By Sally Bethea
Grant Field’s original concrete bleachers – built by Georgia Tech students 100 years ago – are just one of the unusual finds beneath the stands at Bobby Dodd Stadium.
In addition to the old bleachers (still in good condition), unsuspecting fans are sitting on top of nearly two dozen 1,500 gallon cisterns.
These reservoirs, installed in 2007, collect water from an underground stream that flowed (wastefully) into Atlanta’s sewer system for many years; today, the stored water is used to irrigate Grant Field and other campus landscaping.
The result: the school is using fit-for-purpose water instead of irrigating with treated drinking water, reducing its impact on the Chattahoochee River (Atlanta’s water supply source) and saving money.
In fact, these cisterns represent only a portion of Georgia Tech’s plans to harvest water for purposes that range from heating and cooling buildings (currently more than a third of the school’s water demand) to toilet flushing and landscape irrigation.
Georgia Tech’s commitment to reducing its water and energy footprint is inspirational – as is the commitment of other local academic institutions such as Emory University and Agnes Scott College. Innovation and investment by forward-thinking universities will help lead to similar responses by private and government interests, as our region grapples with climate change.
Recently, Georgia Tech announced that it will construct what is expected to become the most environmentally-advanced education and research building in the Southeast – a facility that will meet the Living Building Challenge (living-future.org/lbc). By aiming for net positive energy and net zero water consumption, this project will support the school’s goal to manage storm runoff and protect the city’s drinking water.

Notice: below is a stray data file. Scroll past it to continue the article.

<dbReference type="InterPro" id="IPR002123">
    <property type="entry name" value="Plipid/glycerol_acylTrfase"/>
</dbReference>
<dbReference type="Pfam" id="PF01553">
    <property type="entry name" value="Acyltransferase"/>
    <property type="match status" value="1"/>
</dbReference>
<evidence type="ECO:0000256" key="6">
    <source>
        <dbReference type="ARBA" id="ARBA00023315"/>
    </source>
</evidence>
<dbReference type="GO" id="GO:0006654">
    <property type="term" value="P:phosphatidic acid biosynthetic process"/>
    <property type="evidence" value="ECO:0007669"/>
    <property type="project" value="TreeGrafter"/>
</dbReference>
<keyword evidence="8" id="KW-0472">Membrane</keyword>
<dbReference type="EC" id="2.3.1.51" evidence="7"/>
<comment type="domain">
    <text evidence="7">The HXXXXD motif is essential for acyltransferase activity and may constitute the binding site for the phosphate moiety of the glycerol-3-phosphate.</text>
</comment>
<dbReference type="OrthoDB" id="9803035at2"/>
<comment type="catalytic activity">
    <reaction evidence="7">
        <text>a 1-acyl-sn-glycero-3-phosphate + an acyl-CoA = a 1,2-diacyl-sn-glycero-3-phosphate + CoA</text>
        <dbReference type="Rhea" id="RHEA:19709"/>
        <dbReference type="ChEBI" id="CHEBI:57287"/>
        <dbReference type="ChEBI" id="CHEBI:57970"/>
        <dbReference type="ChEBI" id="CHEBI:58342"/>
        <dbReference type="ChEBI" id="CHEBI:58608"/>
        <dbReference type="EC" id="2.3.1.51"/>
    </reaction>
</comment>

But, it’s not just the infrastructure and technology that inspire at Georgia Tech.
Last fall, I was given the opportunity to teach a water resources class about pollution, scarcity and sustainability to students seeking graduate degrees in city planning and environmental engineering. The diversity of their academic and ethnic backgrounds made for a challenging, but always interesting, class – my first teaching post since I graduated from Georgia Tech more than 35 years ago.
We covered a wide array of topics: water as a basic human right, the customs and rules that guide the allocation of water among competing uses, the laws and agencies that regulate pollution sources, the water-thermal energy nexus, climate change and methods to gain consensus among stakeholders.
The students asked thoughtful questions and made pertinent observations. They inspired me with their knowledge, their curiosity and their interest in doing what they could to better the world.
It will be students like these and others who will guide us to the right decisions for protecting our communities and our planet. They will help ensure that more than concrete bleachers survive in good condition for the next 100 years.
For more information about Georgia Tech’s Landscape and Stormwater Master Plans, visit http://space.gatech.edu/.